New emissions trading reform legislation will not cut greenhouse gas emissions and will simply undermine the agricultural sector, farming groups say.
Both Federated Farmers and Beef and Lamb said the law will not stop fossil fuel emitters from pumping out carbon dioxide - they will simply plant more trees to soak up all that gas.
Those trees would be planted in many cases on productive agricultural land.
One of the complainants was the chairman of Beef and Lamb, Andrew Morrison.
He said the Emissions Trading Reform Amendment Bill passed yesterday incentivised productive farmland being converted to pines.
"Planting a tree does not make carbon emissions go away," Morrison said.
"Exotic pines absorb carbon for around 17 years.
"If carbon emissions don't change, the same amount needs to be planted to cover the next 17 years. This increases exponentially, and sucks towns, schools and communities into a 'green hole'."
Morrison said allowing fossil fuel emitters unlimited ability to offset their pollution by planting trees - or shifting pollution onto farms - gave the fossil fuel industry a get-out-of-jail-free card, while the pastoral industry had to pick up the tab.
Similar complaints came from Federated Farmers, which said 70,000 hectares of productive sheep and beef land have been converted to forestry since 2019, often driven by carbon-related investment.
It also worried about extra costs from carbon changes being imposed on an economy recovering from COVID-19.
Federated Farmers climate change spokesperson Andrew Hoggard added the law would encourage a different sort of forestry - pines planted not for wood but for carbon credits.
"We lose farm production from that land, and thus export dollars. We lose real jobs, and the districts' schools, contracting businesses and community networks are gutted.
"With pine forests grown just to clip the carbon credit ticket, there's no pruning gangs, no sawmilling jobs at the end of it. The mostly absentee owners will just plant the trees and close the gate, effectively abandoning the land from ever re-entering productive use.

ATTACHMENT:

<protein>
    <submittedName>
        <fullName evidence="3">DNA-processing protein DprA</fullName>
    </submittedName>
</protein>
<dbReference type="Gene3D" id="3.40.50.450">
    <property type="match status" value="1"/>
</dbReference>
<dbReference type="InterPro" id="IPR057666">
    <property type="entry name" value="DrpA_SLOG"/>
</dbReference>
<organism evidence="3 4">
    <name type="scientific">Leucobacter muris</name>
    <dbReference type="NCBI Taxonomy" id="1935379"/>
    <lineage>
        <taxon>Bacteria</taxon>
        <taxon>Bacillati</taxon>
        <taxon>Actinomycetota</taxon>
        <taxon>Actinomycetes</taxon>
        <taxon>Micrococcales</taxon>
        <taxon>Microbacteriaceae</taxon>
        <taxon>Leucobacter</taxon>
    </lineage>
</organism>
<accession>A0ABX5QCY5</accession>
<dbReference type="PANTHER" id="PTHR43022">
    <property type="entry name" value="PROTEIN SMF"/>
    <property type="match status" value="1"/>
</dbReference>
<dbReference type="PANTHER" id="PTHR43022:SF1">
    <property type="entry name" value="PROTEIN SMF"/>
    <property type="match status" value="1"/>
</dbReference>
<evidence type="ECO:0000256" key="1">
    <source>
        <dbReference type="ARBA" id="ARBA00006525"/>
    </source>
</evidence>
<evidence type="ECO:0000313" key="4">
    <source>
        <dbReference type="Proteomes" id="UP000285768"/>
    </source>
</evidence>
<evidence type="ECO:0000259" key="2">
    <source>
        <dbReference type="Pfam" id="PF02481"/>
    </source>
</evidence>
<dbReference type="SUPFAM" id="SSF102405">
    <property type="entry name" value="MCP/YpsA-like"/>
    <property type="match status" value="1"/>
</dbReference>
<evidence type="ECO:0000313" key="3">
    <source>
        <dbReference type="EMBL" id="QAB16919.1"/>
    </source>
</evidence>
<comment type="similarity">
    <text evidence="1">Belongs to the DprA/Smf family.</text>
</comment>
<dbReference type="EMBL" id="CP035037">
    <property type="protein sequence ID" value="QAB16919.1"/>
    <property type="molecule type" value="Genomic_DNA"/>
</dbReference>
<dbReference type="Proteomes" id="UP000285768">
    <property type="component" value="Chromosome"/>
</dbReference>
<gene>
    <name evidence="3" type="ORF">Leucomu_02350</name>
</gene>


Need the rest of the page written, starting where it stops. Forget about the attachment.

"And nothing is actually achieved in terms of getting greenhouse gas emissions down."
Government pleased with law
The Government has rejected this criticism, insisting its scheme is a good one and yesterday was an historic day for New Zealand.
It called the new emissions trading system one of the most ambitious in the world.
But the agricultural sector said the scheme was flawed, and would only get worse as the cost of carbon rose. That cost was the price people paid to offset their emissions.
Comments by Climate Change Minister James Shaw suggested such a price rise was likely.
Speaking to a webinar about agricultural greenhouse gases, he said the price of carbon could increase to $100 a tonne, from a previous level of $25.
"It's $35 for this year and next year it is $50," Shaw said.
He said the price would then increase further from inflation and reach a new level in later years, depending on decisions by the Climate Change Commission, which would ease the transition.
"You can't go straight from a $25 managed price to a $100 managed price - the transition for industry would simply be too sharp too quickly."
A $100 per tonne carbon price would equate to about 25 cents extra for a litre of petrol - and would quadruple carbon earnings for foresters compared with recent years.